Spotlight on Pulmonary Fibrosis Awareness Month: Timothy’s Story

By Alexandra Becker

Victoria, TX resident Timothy Prickett first arrived at Memorial Hermann-Texas Medical Center in 2018 after experiencing extreme shortness of breath. Because of the severity of his condition, he was hospitalized and placed under the care of Dr. Soma Jyothula, MD, associate professor of pulmonary medicine with McGovern Medical School at UTHealth Houston and medical director of the Lung Transplant Center at Memorial Hermann-Texas Medical Center.

After evaluation, Jyothula and his team confirmed that Prickett was suffering from idiopathic pulmonary fibrosis, a chronic and progressive lung disease that causes the lung tissue to scar and harden, preventing the lungs from effectively transporting oxygen into the bloodstream.

“This disease is progressive, meaning that without treatment, it will continue to worsen to the point that patients will no longer be able to breathe on their own,” said Jyothula, who is also the associate director of the Pulmonary Fibrosis Clinical Care Center at UTHealth Houston. “We started Mr. Prickett on appropriate treatment for his condition and continued to monitor him over the course of the next few years.”

Idiopathic pulmonary fibrosis is the most common type of pulmonary fibrosis, with approximately 50,000 new cases diagnosed in the U.S. each year, according to the American Lung Association. Patients typically begin to see symptoms between the ages of 50 and 70, and while it is most common among men, women can be affected as well. There are more than 200 different types of pulmonary fibrosis, and although the causes are often unknown, researchers have identified that autoimmune diseases, some viral infections, and exposure to hazardous materials can put a person at higher risk for developing pulmonary fibrosis.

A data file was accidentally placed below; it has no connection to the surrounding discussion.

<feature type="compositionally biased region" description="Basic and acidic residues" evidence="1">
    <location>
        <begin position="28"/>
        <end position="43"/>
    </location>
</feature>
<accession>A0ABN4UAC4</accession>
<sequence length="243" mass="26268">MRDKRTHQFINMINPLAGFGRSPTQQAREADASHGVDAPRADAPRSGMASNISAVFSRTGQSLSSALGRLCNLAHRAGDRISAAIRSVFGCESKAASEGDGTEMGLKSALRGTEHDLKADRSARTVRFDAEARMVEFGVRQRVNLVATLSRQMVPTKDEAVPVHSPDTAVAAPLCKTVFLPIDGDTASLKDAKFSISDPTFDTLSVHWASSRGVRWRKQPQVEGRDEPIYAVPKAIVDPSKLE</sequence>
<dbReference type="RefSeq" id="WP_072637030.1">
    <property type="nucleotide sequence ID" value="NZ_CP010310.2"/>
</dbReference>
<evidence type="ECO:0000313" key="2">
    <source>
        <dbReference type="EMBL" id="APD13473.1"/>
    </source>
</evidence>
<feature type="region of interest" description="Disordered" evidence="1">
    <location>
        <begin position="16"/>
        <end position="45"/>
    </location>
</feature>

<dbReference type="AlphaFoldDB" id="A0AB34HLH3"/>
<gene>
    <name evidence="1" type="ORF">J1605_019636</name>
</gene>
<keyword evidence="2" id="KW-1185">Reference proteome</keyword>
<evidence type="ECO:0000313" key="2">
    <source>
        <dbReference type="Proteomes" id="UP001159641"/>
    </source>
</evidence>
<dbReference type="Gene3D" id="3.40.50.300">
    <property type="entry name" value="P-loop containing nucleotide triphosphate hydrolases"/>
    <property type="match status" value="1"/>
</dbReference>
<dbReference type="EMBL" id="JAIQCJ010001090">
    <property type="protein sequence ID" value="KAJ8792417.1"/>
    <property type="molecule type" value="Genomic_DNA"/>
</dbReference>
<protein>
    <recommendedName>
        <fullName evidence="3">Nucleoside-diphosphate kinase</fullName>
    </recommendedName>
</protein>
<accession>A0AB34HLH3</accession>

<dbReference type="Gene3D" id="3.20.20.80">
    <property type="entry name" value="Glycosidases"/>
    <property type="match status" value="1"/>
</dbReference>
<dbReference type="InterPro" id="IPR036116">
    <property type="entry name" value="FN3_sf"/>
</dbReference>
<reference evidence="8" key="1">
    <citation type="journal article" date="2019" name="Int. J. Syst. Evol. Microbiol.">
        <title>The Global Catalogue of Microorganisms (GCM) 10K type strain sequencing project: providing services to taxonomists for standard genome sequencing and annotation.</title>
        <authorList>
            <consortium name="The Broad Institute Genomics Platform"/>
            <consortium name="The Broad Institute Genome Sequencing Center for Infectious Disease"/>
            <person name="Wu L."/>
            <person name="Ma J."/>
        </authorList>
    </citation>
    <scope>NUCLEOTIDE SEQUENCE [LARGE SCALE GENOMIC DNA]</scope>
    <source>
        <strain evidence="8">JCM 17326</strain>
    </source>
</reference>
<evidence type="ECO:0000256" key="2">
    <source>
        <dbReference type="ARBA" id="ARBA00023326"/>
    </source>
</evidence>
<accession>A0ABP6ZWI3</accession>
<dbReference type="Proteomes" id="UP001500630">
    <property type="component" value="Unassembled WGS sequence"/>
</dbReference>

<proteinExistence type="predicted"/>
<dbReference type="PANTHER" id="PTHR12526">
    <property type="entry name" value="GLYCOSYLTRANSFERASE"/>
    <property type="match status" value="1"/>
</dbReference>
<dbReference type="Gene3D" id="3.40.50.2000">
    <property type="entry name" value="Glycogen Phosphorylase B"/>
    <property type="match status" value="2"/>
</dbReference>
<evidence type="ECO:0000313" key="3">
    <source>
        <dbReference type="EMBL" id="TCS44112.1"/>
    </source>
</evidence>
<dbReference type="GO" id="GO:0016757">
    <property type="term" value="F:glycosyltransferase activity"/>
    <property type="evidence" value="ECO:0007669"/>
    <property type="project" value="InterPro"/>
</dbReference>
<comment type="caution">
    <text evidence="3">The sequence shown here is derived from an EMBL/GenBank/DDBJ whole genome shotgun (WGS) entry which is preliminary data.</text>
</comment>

The treatment protocol Jyothula prescribed for Prickett worked well and helped alleviate many of his symptoms, but because there is no cure for idiopathic pulmonary fibrosis, Prickett’s disease continued to progress. Recently, he was readmitted to Memorial Hermann-TMC.

“We evaluated Mr. Prickett for acute exacerbation, which is a sudden worsening of the disease,” Jyothula explained. “He is now in the process of evaluation for a lung transplant, and we are working to determine his candidacy for transplant once clinical work-up is completed and presented to the medical review board for approval.”

Because Prickett’s disease will continue to advance, he will likely need a lung transplant at some point in the future. For now, he is thankful for his care at Memorial Hermann-TMC and for Jyothula’s expertise and guidance.

“I was in the hospital for a little over a week this last time, and I have never been treated so well in all of my life,” Prickett said. “They make everyone feel welcome and have involved all of my family in the entire process. Their program speaks for itself, and I am confident that I am under the best care there is.”

Jyothula added that Memorial Hermann not only works to provide the highest quality of care for every patient, but to do so for every stage of the disease.

“We have treated Mr. Prickett through the various stages of his idiopathic pulmonary fibrosis—from diagnosis to disease management and through offering the complete therapeutic options available, including lung transplantation,” Jyothula said. “We are proud to be able to offer this kind of comprehensive care and hope to spread awareness about pulmonary fibrosis and the current treatment options available.”

Leave a Reply

Your email address will not be published.

Ali Vise